Our neighbors Kelly and Dana had purchased a table for 8 for dinner, and we enjoyed their company.  Of course, before dinner there was a silent auction with MANY items, and during the last part of dinner was an oral auction.  They had enough items that there were two auctioneers, spelling each other while the other ran around confirming bids.  This was very familiar, from fundraisers I've been involved with, particularly for the kids' band fundraisers.

Kelly bid on a pecan pie, which he did not win.  I told him not to worry, I would make him a pecan pie. I  take pride in my pecan pies with the triple amount of pecans I use.  I made it and it was appreciated.

The most "Corvallis" aspect was that there was a beautiful, glamorous, silver fox coat in perfect condition, for the oral auction.  Despite any distaste for animal furs, it was truly beautiful.  However, no one wanted to big on it.  While everything else was going for outrageous sums (rich people here in Corvallis?), this coat went for $300-something.  The ladies at my table said that anyone wearing that coat in Corvallis would be laughed at.  OK - I will know to avoid wearing any beautiful fur coats here.

Monday, November 29, 2010


After reading my blog so far, a friend asked to know more about Gary.  I'm happy to oblige.

The first thing you would notice about him is he is tall - 6' 6".  He is strong, and his hands are strong, which I really appreciate when I want a shoulder rub.  As I said earlier, in high school he bucked hay with my brother in law, who introduced him to me.  He is one year older than me.  Here he is in his easy chair:

Here he is on his property:

Gary served in Viet Nam.  We have similar political points of view, detesting those who promote their own agendas with hate and falsehoods.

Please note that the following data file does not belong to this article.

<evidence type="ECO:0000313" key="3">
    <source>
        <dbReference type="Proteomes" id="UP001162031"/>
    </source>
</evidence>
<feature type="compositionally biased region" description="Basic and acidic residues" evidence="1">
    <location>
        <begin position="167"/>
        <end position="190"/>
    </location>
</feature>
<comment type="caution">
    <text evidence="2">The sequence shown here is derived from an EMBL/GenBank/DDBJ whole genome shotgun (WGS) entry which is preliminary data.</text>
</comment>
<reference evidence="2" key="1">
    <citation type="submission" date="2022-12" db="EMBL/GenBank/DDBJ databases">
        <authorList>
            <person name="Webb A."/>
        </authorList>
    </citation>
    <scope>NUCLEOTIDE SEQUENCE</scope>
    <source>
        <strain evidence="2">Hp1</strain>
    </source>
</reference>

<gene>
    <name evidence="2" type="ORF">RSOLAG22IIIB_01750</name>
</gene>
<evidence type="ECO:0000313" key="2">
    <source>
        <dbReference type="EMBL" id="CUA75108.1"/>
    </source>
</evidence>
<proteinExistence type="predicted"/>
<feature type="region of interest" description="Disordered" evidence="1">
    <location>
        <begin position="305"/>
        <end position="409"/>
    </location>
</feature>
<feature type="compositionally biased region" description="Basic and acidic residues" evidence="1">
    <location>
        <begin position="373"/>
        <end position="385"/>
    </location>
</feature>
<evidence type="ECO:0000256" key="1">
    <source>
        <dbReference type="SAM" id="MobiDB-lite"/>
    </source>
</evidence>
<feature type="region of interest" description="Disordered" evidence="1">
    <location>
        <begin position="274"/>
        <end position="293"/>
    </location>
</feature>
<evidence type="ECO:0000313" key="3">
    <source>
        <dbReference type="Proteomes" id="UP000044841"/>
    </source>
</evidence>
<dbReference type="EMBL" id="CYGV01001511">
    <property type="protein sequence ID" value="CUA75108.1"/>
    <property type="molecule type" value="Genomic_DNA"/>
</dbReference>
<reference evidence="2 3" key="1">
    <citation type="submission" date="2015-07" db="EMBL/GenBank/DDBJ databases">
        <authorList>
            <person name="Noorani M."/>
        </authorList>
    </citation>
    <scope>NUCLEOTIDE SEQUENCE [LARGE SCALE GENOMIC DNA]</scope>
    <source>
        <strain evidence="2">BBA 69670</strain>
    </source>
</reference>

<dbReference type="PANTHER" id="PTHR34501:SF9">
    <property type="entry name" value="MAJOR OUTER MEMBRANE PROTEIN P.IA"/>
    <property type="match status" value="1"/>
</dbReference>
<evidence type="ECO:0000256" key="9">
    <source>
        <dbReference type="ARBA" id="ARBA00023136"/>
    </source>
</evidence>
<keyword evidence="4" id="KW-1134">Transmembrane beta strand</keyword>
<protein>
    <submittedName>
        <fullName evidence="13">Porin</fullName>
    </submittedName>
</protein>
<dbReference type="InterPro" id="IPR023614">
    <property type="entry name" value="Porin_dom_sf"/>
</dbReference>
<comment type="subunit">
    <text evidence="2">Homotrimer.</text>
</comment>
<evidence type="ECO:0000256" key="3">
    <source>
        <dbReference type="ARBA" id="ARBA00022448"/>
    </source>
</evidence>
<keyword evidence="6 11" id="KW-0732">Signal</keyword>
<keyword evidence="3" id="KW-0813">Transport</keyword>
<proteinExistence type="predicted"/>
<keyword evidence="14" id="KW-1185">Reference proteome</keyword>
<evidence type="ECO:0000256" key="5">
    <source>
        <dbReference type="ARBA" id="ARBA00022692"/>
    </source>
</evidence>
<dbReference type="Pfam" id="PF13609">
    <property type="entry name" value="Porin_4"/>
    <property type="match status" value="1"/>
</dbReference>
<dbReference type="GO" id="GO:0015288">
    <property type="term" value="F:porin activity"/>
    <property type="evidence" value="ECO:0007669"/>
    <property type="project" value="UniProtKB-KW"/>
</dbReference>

He majored in business at Oregon State.  He worked up to management in a plywood mill, then got tired of making money for other people, so bought a bowling alley and made money for himself.  He is proud of the bowling alley - and part of that is good food.  Employees are all required to be willing to fill in with cooking. He says they serve "the best burger in town".  He knows many people in Corvallis, from many walks of life, who are bowlers.  The conversation and especially teasing of co-workers and customers was what made it fun for him.  He is now retired, but still "volunteers" working there every Tuesday and Wednesday.  This is mostly because he enjoys it, but also because he mentors the new owner to make sure it continues to be successful.  He runs into people he knows just about everywhere he goes in Corvallis.

Since retiring he puts a lot of energy into growing his produce.  He likes to grow a lot to eat himself, but also to give away.  He is successful - organic methods that make bumper crops of delicious items.  He also does a lot of food preservation - freezing, drying, canning.  He roasts his own coffee beans.  His blackberry preserves are divine.

He is growing red wiggler worms with a neighbor, thinking they will grow enough to sell.  He set up a habitat for bees on his property.  Also feeds birds.  He is happiest when he is working out of doors.  He loves riding his tractor mower around.